To help leaders navigate the new world of hybrid work, Microsoft conducted a study of 31,000 people in 31 countries, along with an analysis of trillions of productivity signals in Microsoft 365 and LinkedIn labor trends. Its 2022 Work Trend Index outlines the findings, which according to Microsoft, “Uncover an urgent opportunity – and responsibility – for leaders to approach the transition with intention and a growth mindset, or risk being left behind.”
According to Microsoft, here are the key findings:
1. Employees have a new “worth it” equation. The last two years have changed us and our priorities. A whopping 53% of employees say they’re more likely to put their health and well-being over work than they were before the pandemic, and 47% say the same about their family and personal life. Before demanding employees return to the office full-time, managers should ask their team about the impact the last two years has had on them, what habits or routines they would like to continue, and what they want to leave behind. Then, managers and employees can decide – together – what hybrid work should look like for their team.
2. Leaders need to make the office worth the commute. Since employees crave open and flexible schedules, collaboration in a hybrid work environment will require proactive coordination. No one wants to commute to an empty office. Managers can create clarity by working with their team to establish team agreements that establish when, why, and how people come together in-person. Making the most of time in the office will help organizations make the most of hybrid work – and it starts with thoughtfully defining what role physical space can play for the team.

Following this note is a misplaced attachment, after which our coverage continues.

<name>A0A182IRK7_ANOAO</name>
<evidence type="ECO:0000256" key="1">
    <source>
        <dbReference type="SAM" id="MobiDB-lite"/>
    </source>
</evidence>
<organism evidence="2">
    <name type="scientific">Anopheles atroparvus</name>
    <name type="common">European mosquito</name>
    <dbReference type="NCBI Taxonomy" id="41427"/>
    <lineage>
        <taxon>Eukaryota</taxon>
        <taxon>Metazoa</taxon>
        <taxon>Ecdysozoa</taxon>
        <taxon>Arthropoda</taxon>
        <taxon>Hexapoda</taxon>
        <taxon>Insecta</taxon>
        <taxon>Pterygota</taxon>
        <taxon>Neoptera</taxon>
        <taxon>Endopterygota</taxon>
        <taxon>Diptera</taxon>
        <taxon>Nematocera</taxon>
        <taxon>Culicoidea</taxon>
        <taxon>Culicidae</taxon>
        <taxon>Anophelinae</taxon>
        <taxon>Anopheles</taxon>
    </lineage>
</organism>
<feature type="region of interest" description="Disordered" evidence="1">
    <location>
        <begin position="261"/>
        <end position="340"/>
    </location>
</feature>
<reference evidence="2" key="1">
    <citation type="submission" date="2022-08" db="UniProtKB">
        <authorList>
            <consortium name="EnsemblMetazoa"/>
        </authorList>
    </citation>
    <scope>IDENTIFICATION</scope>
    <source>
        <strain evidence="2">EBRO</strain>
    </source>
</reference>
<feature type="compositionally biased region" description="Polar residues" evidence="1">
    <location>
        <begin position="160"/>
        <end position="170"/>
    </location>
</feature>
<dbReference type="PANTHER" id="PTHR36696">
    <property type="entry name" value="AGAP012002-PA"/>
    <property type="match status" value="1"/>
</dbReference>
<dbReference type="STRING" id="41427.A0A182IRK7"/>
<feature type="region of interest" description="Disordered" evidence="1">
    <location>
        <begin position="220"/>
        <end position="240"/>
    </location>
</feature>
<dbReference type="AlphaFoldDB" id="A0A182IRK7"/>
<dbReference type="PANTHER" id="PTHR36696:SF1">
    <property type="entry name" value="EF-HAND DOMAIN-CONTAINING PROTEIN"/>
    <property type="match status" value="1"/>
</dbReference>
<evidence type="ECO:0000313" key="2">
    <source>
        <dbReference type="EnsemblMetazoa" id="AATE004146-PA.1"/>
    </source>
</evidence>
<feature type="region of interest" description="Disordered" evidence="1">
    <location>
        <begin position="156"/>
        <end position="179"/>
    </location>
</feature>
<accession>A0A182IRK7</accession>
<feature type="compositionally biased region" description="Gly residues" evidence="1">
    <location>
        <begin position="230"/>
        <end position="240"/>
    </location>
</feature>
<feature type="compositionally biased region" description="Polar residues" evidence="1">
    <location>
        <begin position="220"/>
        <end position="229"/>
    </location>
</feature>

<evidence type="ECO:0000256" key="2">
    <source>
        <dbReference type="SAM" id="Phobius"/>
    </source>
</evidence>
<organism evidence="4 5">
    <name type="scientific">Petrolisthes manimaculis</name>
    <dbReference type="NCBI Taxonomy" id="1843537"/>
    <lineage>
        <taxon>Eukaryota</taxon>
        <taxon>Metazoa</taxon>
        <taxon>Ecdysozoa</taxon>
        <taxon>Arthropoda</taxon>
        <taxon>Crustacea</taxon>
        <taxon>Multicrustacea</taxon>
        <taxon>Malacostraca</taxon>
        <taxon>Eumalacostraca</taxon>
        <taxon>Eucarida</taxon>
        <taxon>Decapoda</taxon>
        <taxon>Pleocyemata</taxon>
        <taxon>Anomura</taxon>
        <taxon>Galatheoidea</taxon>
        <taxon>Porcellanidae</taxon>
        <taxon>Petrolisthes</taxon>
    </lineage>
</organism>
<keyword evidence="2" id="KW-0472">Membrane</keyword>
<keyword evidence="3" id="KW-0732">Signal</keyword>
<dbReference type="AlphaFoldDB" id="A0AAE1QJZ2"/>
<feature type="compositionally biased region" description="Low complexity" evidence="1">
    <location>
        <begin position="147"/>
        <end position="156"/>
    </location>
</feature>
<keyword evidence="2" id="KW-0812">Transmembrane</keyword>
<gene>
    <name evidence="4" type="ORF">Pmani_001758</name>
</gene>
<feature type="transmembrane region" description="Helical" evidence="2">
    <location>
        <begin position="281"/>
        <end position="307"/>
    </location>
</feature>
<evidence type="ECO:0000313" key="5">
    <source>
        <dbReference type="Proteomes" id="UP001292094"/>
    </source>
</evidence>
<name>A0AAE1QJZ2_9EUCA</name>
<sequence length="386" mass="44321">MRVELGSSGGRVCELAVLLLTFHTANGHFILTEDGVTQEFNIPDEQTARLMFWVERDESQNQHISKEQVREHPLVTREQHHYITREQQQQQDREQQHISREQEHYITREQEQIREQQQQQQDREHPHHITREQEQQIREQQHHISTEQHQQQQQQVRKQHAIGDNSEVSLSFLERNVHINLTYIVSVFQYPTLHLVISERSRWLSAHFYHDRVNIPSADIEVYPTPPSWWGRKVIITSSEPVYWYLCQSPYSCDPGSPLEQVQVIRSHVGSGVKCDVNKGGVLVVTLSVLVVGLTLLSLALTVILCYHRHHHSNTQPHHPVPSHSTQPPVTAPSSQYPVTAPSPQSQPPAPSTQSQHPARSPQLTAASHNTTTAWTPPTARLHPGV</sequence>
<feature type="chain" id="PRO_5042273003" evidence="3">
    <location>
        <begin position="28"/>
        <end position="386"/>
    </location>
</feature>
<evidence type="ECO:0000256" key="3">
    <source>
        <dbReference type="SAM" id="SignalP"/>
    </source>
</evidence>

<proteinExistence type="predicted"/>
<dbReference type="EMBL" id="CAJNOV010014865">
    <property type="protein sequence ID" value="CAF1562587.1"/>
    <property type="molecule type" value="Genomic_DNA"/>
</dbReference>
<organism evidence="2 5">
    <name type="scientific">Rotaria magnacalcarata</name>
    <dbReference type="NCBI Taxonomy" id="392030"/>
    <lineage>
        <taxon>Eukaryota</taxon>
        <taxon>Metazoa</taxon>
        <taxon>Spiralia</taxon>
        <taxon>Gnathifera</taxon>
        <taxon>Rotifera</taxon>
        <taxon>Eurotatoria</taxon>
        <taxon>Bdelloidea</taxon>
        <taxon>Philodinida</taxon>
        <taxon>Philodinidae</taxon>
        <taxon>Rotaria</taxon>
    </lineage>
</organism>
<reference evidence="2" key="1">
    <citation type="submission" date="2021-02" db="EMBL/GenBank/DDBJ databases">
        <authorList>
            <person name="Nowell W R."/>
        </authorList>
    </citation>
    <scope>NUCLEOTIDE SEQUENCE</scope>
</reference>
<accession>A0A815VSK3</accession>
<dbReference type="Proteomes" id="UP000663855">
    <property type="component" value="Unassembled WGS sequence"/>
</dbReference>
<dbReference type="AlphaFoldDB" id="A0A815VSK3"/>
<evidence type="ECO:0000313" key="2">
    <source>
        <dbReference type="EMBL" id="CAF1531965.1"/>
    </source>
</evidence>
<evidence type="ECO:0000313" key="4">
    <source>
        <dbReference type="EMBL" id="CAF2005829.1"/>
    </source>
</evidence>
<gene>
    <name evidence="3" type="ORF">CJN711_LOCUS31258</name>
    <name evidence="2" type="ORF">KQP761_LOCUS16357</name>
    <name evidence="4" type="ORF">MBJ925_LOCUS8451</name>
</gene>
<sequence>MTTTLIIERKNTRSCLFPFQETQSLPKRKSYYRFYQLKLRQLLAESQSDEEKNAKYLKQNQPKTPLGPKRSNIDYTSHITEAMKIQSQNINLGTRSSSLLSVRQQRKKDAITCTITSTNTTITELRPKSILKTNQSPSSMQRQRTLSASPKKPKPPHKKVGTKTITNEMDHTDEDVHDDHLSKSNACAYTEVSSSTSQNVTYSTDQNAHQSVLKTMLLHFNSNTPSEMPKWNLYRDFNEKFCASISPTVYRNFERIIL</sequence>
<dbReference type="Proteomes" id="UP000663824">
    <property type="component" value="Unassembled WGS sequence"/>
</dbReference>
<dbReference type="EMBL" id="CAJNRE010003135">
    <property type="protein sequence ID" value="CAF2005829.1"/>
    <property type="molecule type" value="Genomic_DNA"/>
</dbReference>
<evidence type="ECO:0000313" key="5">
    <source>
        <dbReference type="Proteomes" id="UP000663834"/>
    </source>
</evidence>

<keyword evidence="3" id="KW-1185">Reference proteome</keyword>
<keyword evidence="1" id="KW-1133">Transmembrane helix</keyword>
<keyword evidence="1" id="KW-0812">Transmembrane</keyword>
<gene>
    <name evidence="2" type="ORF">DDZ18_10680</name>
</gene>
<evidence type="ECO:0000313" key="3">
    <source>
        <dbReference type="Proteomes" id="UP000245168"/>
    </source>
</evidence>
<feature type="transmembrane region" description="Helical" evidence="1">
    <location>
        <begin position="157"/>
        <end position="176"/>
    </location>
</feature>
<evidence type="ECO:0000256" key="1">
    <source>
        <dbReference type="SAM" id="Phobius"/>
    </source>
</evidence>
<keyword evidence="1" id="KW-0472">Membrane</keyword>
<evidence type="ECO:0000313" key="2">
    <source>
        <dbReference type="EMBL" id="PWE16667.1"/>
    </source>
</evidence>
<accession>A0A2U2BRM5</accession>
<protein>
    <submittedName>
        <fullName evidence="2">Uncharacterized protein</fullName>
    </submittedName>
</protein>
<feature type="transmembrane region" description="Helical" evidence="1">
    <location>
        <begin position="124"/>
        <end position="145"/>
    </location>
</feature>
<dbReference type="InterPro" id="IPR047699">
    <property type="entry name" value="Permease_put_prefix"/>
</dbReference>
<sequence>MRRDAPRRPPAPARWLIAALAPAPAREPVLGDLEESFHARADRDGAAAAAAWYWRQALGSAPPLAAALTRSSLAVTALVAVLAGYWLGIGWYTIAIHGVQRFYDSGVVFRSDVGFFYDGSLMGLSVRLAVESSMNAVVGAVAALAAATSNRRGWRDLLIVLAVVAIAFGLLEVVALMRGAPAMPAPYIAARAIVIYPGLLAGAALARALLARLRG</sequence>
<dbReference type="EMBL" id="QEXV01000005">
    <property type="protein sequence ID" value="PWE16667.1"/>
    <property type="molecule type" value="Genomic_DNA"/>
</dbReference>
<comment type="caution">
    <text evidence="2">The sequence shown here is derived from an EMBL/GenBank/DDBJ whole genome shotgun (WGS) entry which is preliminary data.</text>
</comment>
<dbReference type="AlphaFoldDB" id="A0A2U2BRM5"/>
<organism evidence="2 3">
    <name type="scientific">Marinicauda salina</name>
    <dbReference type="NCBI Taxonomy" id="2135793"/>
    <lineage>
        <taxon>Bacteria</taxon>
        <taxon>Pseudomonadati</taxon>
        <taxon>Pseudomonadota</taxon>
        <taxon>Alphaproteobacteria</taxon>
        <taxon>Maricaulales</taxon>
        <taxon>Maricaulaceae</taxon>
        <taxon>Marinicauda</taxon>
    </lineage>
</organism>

3. Flexible work doesn’t have to mean “always on.” The 9-to-5 workday is disappearing. In the last two years, workday span has increased by 46 minutes, and after-hours and weekend work are up 28% and 14% respectively. This kind of schedule flexibility at work can be a great thing. However, with time spent in meetings up 252% for the average Microsoft Teams user, it’s important that managers ensure those less traditional hours are a personal choice, not the result of back-to-back meetings. Managers should set new norms that reduce time spent in meetings and empower employees to hit the off switch. For example:
- Make it a team practice to ask, “Could we cover this in email or chat instead of a meeting?”
- Use the ‘required’ and ‘optional’ lines of meeting invitations to help people prioritize their time.
- As a team, consider designating meeting-free days or time blocks for focused work.
- Set expectations around response times to chats or emails sent outside business hours.
4. Rebuilding social capital looks different in a hybrid world. The past two years have strained our relationships at work. The research shows that remote and newly onboarded employees are most at risk of feeling disconnected from their teammates, and 50% of employees say they have fewer work “friendships” since going hybrid or remote. Managers play a crucial role in reinforcing team bonds. Teams can experiment with Team Tuesdays, scheduled in-person office hours a few days a week, or quarterly offsites to bring far-flung teammates together.
Jill, What Can I Do? The future of work is now, as hybrid is here to stay. This means new strategies, new procedures, new work schedules, and new skills. The managers who embrace this transition and change will take advantage of all the benefits of hybrid work. And those who do not will be left behind.